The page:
Posted By Nan

1 John 2:3-6
In these verses, John tells us that we may know we are becoming better acquainted with Jesus if we keep His teachings. If we say we are in Jesus then we should walk and conduct ourselves as Jesus did. Again John states that if we say we know Jesus but do not walk in His way, we are liars. This is really about living in such a way as to show the fruit of the Spirit (Galatians 5:22-23). And to gain that fruit you must live in obedience to Jesus’ commands and seek daily to submit yourself to Jesus’ will. Only then can you start to follow His commands. Read the gospels and look at the way Jesus responded to people, the amount of time He spent seeking God, the fruit of the Spirit He demonstrated. Knowing God is not some mystical insight, as the Gnostics taught, but the simple act of obeying Jesus’ commands.
So what is obeying Jesus’ commands? One thing it is not is legalism. Remember, Jesus spoke out against the legalism of the Pharisees and He would be just as quick to speak out against the legalism of some churches today, if we would listen to Him. It does mean however that Jesus has challenged us to change our way of living. We are to stop self seeking and take up our cross daily and follow Jesus. We are to ensure we have God’s love in us. As John has taught constantly thus far, God’s love is what proves our following of Jesus, not truth, not legalism, but Love. The Greek word used here is agape love. This word is used 18 times in this book. The only other book of the Bible that uses the word agape frequently, is 1 Corinthians, which uses it 14 times. When you consider the length of 1 John, it is extremely significant. Here John is stressing the most important aspect of God, Love, and he wants his readers to understand its prime importance as well.
Agape love is not used very often in Classical Greek. This is because it refers to an extremely noble form of love. This is the highest and noblest form of love. This love sees the object of its love as unendingly precious. Agape love says “no matter what you do to me, I will never seek to harm you, I will never seek revenge, I will always seek nothing but your highest good”. Sounds like meekness to me, one of the fruits of the Spirit. Another definition I have seen states agape is “unconquerable benevolence, invincible good will, a principle for living deliberately with a deliberate principle of the mind and a deliberate conquest and achievement of the will. It is not simply a way of emotion, but a conviction of the mind or a reasoning attachment of choice.”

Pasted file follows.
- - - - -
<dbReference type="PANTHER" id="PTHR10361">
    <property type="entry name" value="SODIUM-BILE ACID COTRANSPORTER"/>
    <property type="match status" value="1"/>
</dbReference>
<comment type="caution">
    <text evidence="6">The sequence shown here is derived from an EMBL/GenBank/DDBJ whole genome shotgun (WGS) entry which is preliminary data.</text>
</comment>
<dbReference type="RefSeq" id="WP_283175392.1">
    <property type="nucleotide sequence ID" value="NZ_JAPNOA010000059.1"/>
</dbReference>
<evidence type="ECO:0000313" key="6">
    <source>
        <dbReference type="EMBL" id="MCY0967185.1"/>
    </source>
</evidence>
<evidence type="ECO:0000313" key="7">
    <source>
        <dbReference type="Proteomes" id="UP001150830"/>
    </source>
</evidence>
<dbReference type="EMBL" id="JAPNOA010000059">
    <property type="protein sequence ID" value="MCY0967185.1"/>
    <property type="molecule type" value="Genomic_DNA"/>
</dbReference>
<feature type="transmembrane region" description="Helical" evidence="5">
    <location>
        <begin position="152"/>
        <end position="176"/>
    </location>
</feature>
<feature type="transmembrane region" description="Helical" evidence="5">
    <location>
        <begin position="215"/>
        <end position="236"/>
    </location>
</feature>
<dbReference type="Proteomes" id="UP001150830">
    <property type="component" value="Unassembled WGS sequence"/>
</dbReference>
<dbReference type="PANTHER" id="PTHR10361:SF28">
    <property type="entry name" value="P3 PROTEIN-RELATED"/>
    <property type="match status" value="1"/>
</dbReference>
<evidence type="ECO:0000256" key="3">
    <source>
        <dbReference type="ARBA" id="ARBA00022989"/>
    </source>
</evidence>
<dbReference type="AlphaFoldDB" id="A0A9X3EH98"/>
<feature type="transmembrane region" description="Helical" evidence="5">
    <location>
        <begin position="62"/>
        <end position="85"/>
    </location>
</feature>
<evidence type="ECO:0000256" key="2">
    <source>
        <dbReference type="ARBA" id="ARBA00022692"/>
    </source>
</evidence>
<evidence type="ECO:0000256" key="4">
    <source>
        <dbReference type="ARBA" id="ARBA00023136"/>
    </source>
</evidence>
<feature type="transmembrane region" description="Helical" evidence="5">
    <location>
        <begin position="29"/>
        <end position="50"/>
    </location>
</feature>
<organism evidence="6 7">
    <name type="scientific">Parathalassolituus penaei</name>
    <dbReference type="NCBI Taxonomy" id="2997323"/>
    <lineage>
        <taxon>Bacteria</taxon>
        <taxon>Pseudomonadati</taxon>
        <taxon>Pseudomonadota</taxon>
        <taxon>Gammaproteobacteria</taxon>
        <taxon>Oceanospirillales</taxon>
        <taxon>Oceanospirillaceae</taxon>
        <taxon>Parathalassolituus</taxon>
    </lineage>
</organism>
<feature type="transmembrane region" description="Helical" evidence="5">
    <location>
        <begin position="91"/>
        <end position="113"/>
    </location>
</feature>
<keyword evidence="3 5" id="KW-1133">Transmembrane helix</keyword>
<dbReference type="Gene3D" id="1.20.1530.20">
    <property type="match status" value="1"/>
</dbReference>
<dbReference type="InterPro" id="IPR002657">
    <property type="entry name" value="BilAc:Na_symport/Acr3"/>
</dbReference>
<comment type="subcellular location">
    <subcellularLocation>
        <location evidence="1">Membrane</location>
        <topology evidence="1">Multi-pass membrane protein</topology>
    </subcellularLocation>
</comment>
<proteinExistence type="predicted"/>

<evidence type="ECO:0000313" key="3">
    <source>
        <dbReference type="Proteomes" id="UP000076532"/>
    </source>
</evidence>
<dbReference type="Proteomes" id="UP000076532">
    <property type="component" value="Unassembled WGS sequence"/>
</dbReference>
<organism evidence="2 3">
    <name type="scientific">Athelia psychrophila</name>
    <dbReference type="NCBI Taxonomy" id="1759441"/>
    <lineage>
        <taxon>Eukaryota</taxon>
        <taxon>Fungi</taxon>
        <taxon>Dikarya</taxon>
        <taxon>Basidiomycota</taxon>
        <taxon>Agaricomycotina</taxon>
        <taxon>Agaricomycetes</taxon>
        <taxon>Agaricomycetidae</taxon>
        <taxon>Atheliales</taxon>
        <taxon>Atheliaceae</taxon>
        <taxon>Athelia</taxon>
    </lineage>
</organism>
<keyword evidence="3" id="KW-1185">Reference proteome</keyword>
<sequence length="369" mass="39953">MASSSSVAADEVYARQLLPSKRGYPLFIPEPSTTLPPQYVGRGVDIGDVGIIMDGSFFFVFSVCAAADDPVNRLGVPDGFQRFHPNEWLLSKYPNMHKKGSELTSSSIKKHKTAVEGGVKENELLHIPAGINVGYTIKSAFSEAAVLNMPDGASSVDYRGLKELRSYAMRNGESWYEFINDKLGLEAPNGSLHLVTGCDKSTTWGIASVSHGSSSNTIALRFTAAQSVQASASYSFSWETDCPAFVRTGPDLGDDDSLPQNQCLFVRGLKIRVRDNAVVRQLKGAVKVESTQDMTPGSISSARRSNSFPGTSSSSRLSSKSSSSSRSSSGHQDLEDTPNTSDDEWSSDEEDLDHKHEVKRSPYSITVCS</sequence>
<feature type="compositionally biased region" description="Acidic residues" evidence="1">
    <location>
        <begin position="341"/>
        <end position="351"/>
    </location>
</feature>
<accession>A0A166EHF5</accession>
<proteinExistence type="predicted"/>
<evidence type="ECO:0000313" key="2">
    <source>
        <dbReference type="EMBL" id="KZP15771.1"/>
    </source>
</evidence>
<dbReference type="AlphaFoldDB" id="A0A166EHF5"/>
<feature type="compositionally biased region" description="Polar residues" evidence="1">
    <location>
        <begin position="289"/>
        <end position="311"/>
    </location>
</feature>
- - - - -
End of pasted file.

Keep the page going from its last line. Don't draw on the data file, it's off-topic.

So when we live in Agape love we choose to relate to other people in a way that is for the other person’s best interest. This also means agape love is patient and longsuffering, another fruit of the Spirit. We do not keep a record of wrongs, we do not envy, we do not boast and consider ourselves better than others. We are not rude or self seeking. We are not easily angered, nor do we hold grudges or keep a score card of other’s wrongs. Sound familiar. I have just gone through 1 Corinthians 13:4-7. A really good exercise to do is to take those verses and put your name in the place of love and recite it daily for a month. Repeat often! A good recipe for reminding yourself of how to love your neighbour as yourself.
Of course, love is the proper response the true follower of Jesus has to God’s great gift of salvation. So that love is also seen in our relationship with God in accordance with Jesus’ commands to “Jesus replied: ’Love the Lord your God with all your heart and with all your soul and with all your mind’. This is the first and greatest commandment. And the second is like it: ‘Love your neighbour as yourself.’ All the Law and the Prophets hang on these two commandments.” Matthew 22:37-40 NIV
So make sure you follow Jesus and obey his commands by loving others, not sticking to some rigid legalism.

 
Posted By Nan

1 John 2:1-2